Harkening on the words of Dr. Martin Luther King Jr., Rosa Parks and Albert Einstein, the LEADER’s Network hosted a public community meeting Oct. 14, at Columbus Park Refectory to discuss the future of economic development on the West Side.
The meeting was called in response to public reports showing Austin being left out of the city’s multi-billion dollar community development initiatives, according to organizers.
As reported by the Chicago Tribune in September of last year, the city’s most populated community has been all but shut out of those initiatives, while crime, school closings and foreclosures continue on in the neighborhood.
Nearly 50 attended the public meeting at the Refectory, 5701 W. Jackson. Also attending was Forrest Claypool, president of the Chicago Transit Authority. He told the group about CTA’s plans to dedicate at least 265 jobs in upcoming construction projects for recently-released offenders, in addition to the already 10-percent of jobs on all projects going toward disenfranchised workers.
But the overwhelming theme of the day was breaking the silence.
Time and again, speakers addressed those assembled, urging them to make their voices heard. The roundtable discussion included several candidates running for public office, as well as pastors and concerned business leaders from around the city.
The consensus of the group was emphatic — not enough investment has been made into Chicago’s largest neighborhood.
“All of us are stakeholders, in one way or another,” said Marshall Hatch, co-chair of the LEADER’s Network, and an Austin resident. “All of us have tremendous investment of our lives and the institutions of Austin. And we just have to come together to figure out how to overcome this gross neglect of Austin.”
Hatch, who pastors New Mount Pilgrim M.B. Church in West Garfield Park, juxtaposed Austin’s claims to “firsts” in Chicago — first in crime, foreclosures and returning ex-offenders into the neighborhood — against the positive firsts — the largest middle-class African American population in the city, as well as being the most populated neighborhood in Chicago.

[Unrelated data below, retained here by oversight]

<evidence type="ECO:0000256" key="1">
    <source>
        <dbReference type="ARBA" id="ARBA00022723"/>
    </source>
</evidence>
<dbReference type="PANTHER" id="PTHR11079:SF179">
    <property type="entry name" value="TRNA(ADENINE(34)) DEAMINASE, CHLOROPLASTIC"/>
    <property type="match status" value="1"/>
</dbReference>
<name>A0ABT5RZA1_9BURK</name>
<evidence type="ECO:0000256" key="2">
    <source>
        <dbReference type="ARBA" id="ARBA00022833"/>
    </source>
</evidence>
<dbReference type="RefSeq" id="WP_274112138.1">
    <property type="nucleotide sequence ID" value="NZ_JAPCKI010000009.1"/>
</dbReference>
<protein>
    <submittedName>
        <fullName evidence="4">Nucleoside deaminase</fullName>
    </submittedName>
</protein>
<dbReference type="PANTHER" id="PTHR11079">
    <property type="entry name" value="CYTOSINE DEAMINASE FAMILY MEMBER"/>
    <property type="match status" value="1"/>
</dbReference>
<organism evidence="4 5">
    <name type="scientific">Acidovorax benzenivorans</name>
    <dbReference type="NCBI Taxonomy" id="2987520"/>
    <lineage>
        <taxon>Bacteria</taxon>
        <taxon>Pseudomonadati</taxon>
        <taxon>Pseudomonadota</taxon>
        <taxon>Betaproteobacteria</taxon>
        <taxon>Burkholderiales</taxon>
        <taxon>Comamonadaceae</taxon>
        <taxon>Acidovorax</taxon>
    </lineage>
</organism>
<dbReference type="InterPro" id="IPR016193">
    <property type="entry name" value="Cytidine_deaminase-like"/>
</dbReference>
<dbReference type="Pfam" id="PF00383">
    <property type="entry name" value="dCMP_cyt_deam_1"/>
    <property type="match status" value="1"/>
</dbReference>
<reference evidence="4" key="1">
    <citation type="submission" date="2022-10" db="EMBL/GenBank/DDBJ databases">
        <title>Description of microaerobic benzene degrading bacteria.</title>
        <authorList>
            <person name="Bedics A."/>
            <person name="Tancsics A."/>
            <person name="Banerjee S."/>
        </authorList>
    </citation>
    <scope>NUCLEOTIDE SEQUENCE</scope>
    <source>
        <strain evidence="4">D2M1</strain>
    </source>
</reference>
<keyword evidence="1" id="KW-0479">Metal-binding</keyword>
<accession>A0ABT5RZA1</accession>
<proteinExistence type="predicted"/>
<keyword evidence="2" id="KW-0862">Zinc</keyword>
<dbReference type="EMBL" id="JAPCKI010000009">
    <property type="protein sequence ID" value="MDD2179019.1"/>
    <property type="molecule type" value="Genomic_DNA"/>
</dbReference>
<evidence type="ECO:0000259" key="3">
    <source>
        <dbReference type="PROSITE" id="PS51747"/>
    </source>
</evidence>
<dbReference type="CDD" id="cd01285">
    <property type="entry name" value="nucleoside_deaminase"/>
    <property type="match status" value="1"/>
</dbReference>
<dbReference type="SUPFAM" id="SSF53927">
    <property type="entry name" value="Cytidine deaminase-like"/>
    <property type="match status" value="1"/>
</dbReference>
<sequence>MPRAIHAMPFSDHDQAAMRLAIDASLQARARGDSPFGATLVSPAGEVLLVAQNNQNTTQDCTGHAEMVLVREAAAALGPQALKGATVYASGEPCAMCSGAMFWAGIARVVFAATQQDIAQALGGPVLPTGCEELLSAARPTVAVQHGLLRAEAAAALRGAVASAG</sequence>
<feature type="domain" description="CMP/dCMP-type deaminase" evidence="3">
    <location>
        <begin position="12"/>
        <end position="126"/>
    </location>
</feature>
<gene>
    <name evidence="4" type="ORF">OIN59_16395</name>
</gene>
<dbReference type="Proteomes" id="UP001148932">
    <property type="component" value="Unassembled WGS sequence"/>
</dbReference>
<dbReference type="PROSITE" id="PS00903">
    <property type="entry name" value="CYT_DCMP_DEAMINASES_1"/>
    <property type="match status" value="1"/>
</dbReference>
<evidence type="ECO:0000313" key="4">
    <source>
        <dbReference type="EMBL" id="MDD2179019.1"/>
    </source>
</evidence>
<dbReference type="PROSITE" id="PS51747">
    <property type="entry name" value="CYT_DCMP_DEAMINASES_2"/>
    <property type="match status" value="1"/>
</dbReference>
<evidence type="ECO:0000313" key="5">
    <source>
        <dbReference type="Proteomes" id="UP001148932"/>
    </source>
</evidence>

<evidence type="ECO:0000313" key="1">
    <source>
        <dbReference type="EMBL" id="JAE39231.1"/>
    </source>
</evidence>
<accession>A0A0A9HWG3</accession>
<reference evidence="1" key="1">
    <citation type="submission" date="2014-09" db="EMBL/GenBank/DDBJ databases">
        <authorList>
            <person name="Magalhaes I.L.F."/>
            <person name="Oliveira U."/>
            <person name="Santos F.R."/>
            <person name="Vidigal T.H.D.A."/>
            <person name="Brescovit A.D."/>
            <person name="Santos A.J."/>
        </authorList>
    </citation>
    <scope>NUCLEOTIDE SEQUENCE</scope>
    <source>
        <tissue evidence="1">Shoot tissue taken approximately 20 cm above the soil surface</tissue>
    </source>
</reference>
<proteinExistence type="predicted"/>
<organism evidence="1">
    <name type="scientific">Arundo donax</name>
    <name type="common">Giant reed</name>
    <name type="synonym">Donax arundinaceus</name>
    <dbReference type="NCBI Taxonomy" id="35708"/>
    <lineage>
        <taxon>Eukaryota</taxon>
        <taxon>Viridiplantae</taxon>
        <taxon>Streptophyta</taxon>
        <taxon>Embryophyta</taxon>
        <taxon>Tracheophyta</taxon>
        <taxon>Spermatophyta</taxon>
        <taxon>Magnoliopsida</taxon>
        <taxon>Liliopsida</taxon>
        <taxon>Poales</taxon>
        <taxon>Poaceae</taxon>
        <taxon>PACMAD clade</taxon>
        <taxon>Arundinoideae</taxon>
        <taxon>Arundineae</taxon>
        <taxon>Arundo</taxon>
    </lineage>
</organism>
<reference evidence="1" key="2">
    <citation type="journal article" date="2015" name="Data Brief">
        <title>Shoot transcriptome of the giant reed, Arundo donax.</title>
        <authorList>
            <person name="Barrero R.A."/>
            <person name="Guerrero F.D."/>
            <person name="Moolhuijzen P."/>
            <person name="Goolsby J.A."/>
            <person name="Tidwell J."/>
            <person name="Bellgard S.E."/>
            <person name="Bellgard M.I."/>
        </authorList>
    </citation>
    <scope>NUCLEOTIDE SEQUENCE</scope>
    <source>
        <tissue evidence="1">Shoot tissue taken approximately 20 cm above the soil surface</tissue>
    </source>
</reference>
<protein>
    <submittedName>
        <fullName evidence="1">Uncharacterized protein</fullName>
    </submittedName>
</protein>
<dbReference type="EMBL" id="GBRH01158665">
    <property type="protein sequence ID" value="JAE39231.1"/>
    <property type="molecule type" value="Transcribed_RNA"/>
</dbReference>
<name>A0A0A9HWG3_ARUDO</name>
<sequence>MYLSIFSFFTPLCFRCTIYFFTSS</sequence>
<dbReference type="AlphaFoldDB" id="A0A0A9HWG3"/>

Despite a reported loss of 14,000 residents, Austin remains the only community of Chicago’s 77 with a population of more than 100,000 — 103,000 residents to be exact, according to 2010 Census data.
Hatch pointed out that the infrastructure is in place for success in Austin.
Hatch said there is ample public transportation available and people are ready to work and make use of these assets. But the city has consistently neglected Austin when it comes time to hand out money for community development, Hatch argued.
Recently, there was $330 million from the city available to help develop communities — Austin received no funding.
“Good stuff don’t just happen,” Hatch said. “And it would be embarrassing for all of us, who are stakeholders, if we have this kind of information just circulating around about this gross neglect; people suffering because of a lack of resources. This disparity of being first and last, this tale of two cities in the same neighborhood, with all of these tremendous assets and then all this tremendous negativity, if we didn’t say something.”
Cy Fields, pastor of New Landmark Missionary Baptist Church, reminded the group that their mission is not only about talking, but about bringing action.
To that end, the LEADER’s Network has reached out to Chicago’s Department of Planning to invite officials to participate in the groups’ next meeting on Nov. 11.